The all-American matchup at the Australian Open between Taylor Fritz and Reilly Opelka ended in the middle of the night in the United States, which meant few back home saw their entertaining five-set marathon.
That's nothing new — U.S. men's tennis hasn't been prime-time material for years.
The last American man to win a Grand Slam tournament was Andy Roddick at the U.S. Open in 2003, and there's no sign the drought will end anytime soon. Fritz, who rallied to beat Opelka in Melbourne on Wednesday, was the only seeded American man when the tournament began, and he's 27th.
Only three Yanks are ranked in the top 50.
“For a country this big, with these resources, it doesn’t make sense,” said longtime coach Rick Macci, who helped develop Roddick, the Williams sisters and reigning Australian Open champion Sofia Kenin. “But I don’t see it being what it once was ever again.”
Opelka, for one, isn’t surprised the United States has the same number of seeded men in Melbourne as, say, Bulgaria or Norway.
“It’s just not that big of a sport in the States,” Opelka said. “It’s just the reality of it. The States doesn’t care that much about tennis.”
The sport enjoyed a higher profile when Andre Agassi, Pete Sampras and Jim Courier were winning championships, including four in a row at the Australian Open in the 1990s. But while countries in Eastern Europe and Asia have emerged as forces, the sport’s popularity has declined in the United States — especially among young boys who dream instead of winning trophies in the NFL or NBA.
The outlook is much rosier in women's tennis. The United States has four seeded women in Melbourne, including Kenin and Serena Williams. Nine Americans are ranked in the top 50, among them 16-year-old prodigy Coco Gauff.
There are no Coco Gauffs on the men's side.
“Tennis is still a delicious thing on the menu for a female athlete in this country,” Macci said. “It's different for the guys. If I had LeBron James at age 10, there's no doubt in my mind I could have gotten him to No. 1 in the world."
Macci, who runs a tennis academy in Boca Raton, Florida, questions the structure of the U.S. developmental program. He said future great athletes can be identified when they're still in grade school, and recruiting them for tennis would be the best way to bolster the men's game in America.
“If I ran the show, I would hunt for those needles in the haystack,” Macci said. "I would identify the best athletes — running, jumping, height, genetics — at 7, 8, 9 years old, and then put them with the best coaches.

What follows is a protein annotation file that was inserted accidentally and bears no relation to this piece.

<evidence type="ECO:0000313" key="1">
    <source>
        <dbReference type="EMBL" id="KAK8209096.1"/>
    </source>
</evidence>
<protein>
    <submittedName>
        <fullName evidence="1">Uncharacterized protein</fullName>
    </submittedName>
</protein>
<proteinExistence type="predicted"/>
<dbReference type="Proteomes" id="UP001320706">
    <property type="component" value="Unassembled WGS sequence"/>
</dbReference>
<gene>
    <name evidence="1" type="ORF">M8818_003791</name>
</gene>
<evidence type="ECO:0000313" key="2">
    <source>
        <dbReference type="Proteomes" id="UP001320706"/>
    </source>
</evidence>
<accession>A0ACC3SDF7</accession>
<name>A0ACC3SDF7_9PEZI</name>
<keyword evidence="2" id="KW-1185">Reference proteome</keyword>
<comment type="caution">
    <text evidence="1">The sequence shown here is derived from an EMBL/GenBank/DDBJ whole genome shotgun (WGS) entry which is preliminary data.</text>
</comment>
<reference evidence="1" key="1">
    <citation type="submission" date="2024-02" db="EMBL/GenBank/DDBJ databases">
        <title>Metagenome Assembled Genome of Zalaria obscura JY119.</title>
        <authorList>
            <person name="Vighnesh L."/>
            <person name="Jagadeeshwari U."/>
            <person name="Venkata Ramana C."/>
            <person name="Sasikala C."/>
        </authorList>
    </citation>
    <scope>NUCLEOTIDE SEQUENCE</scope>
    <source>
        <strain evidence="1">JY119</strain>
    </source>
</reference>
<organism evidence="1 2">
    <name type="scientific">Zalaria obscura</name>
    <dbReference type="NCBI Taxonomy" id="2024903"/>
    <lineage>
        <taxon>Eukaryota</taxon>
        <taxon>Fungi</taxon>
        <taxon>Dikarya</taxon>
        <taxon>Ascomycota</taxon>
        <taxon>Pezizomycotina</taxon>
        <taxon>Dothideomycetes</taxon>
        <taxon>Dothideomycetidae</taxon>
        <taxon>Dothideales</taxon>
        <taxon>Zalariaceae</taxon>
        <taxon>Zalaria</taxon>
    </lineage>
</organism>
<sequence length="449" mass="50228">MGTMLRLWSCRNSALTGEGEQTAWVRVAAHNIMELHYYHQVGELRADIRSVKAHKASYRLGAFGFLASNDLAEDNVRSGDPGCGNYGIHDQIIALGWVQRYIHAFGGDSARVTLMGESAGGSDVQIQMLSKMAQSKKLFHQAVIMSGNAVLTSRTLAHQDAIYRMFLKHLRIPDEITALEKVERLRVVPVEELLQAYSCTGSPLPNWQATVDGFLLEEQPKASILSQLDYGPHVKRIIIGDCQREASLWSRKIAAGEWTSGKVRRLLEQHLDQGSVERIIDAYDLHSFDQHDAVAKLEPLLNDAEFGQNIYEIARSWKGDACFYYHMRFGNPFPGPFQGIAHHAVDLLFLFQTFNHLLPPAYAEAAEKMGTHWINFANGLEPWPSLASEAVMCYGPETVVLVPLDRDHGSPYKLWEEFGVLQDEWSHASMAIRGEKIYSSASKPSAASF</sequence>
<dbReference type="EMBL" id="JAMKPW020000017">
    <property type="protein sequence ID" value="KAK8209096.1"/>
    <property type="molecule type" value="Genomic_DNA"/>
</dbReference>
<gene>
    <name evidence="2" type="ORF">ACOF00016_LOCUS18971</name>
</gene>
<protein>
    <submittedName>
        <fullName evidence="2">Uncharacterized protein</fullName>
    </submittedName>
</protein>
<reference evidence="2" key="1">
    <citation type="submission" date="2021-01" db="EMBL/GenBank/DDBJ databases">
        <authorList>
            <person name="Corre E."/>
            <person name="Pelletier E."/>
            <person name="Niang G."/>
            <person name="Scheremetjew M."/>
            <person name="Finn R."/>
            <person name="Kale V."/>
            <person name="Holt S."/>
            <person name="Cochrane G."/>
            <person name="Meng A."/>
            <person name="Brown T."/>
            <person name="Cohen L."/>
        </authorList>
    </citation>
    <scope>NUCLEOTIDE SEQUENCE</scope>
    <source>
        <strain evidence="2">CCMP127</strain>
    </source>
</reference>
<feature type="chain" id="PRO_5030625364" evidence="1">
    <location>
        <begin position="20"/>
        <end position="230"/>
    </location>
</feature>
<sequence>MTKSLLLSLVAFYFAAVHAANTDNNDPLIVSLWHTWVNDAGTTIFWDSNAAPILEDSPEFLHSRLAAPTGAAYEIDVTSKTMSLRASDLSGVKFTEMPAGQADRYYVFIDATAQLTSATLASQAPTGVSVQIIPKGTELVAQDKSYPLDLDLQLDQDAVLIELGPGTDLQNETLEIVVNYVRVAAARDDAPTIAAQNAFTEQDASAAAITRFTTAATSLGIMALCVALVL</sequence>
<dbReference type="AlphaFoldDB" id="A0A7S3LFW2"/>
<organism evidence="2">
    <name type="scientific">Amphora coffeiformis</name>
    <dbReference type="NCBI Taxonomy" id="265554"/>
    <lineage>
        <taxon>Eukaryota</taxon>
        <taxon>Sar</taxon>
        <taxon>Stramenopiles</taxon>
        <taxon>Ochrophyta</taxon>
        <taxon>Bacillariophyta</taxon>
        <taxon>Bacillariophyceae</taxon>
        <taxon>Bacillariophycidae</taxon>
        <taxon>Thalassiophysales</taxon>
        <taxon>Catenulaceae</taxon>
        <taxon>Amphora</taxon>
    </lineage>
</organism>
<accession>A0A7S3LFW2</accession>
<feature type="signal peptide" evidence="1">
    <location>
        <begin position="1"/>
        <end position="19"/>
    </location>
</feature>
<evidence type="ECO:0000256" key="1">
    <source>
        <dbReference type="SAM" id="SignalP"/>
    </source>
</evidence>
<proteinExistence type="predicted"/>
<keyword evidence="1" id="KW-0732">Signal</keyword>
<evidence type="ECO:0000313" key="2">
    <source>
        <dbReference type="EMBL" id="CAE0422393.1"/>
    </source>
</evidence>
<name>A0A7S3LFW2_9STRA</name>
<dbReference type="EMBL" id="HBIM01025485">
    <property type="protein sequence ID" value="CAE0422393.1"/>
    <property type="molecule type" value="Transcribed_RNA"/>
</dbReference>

“Why put money into an average horse when you should be putting it on a thoroughbred? It's not that complicated. This is the only way it's going to change.”
Hall of Famer Butch Buchholz has watched the landscape shift since he was a top professional in the 1960s before starting the tournament now known as the Miami Open in 1985. He agreed the sport could do a better job of recruiting young talent, especially in the inner city.
“You have to convince these kids that tennis is an OK sport for them,” Buchholz said. “I don’t know if we have reached deep enough to find the best athletes. That’s a challenge, because those kids want to play basketball and football.”
The United States Tennis Association has inner-city programs in more than 250 locations. But the expense of the sport creates a challenge, as does the need for championship-quality coaching, said Martin Blackman, general manager of player development for the USTA.
As for trying to find needles in the haystack, Blackman said Macci's ability to project the potential of 7-year-olds is rare.
“That’s not a strategy. That's not scalable,” Blackman said. “To move the dial and get better athletes into the game has to be a programmatic effort.”
The USTA developmental program “is probably the best in the world,” Blackman said, and he's optimistic there will soon be a payoff at the top of the men's game. He said at least half a dozen Americans possess top-10 potential, and the United States has 16 boys ranked in the top 100 in juniors, more than any other country.
At the moment, the great American hope might be 20-year-old Sebastian Korda, a former world No. 1 junior and the son of 1998 Australian Open champion Petr Korda. Another player who could conceivably end the Grand Slam drought is the 6-foot-11 Opelka, a former Wimbledon juniors champion whose dominating serve makes him a threat anywhere.
Opelka (ranked 38th), Fritz (ranked 31st), Tommy Paul (53rd) and Frances Tiafoe (64th) are all 23 and good friends who root for each other. Fritz said he's confident one of them can break through and win a major title.
“One hundred percent,” Fritz said. “I don’t think any of us are anywhere near our full potential. Reilly, Frances and Tommy, especially those three guys — they're so far away from where they’re going to be. So I think it’s just a matter of time for all of us.”
Perhaps. “You better not mess with the U.S. male,” Elvis Presley once sang.
But that song is an oldie.
AP Tennis Writer Howard Fendrich contributed to this report.
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